In the 5th century, the spread of Christianity was a growing threat to the pagans’ hold of fear and ignorance over ordinary people. The pagans’ answer was (as always) violence.
EARLY in the 5th century, Christian villagers on the Welsh borders were being harried by pagan Picts and Saxons. And now, just after Easter in the year 429,* the little community learnt that an army was on its way to murder them all.
For help, they turned to a visiting Bishop from Gaul, called Germanus. Taking command, he quickly assembled them in a valley among hills where there was known to be a strange and alarming echo.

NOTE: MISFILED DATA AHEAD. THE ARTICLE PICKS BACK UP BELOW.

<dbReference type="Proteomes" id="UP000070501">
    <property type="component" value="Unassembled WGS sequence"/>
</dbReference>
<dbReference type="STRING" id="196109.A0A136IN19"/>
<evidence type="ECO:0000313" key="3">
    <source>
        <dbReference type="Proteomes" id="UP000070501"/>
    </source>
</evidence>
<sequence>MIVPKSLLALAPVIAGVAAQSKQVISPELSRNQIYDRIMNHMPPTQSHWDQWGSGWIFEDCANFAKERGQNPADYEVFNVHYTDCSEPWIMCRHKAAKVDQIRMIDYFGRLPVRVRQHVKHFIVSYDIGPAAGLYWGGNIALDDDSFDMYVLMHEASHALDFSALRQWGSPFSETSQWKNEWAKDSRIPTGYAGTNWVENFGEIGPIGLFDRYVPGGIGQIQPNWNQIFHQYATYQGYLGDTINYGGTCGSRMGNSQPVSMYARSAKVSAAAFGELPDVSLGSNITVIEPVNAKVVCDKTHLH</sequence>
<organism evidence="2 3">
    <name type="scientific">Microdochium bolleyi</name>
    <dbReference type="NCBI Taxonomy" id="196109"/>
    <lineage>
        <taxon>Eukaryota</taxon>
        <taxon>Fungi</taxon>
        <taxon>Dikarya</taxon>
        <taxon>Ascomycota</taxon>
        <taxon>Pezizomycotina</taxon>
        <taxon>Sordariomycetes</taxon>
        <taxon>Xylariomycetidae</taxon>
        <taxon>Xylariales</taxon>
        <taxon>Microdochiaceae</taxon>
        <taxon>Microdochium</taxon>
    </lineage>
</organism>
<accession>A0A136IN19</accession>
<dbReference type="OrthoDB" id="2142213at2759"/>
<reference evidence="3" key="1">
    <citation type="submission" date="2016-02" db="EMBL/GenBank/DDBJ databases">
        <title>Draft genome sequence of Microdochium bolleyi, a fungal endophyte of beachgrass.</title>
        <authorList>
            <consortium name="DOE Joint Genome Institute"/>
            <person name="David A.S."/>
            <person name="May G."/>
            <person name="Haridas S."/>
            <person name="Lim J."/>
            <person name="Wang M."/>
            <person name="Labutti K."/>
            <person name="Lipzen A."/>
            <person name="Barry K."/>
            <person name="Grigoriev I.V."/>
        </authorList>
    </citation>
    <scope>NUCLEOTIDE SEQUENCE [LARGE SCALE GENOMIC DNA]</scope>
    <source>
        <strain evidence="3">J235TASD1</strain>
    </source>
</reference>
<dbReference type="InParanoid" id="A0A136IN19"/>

When the army of pagan Picts and Saxons came round the corner, the Britons suddenly shouted at the top of their voices, “Alleluia!”. “Praise the Lord!”.
The hills magnified the sound all around, until the startled enemy ran as fast as they could, ‘thinking’ (says the 7th century historian Bede) ‘the very rocks and sky were falling on them’.
And so it was that, quite unexpectedly, the Britons gained the bloodless ‘Alleluia Victory’.
* The year is disputed; it may have been 430.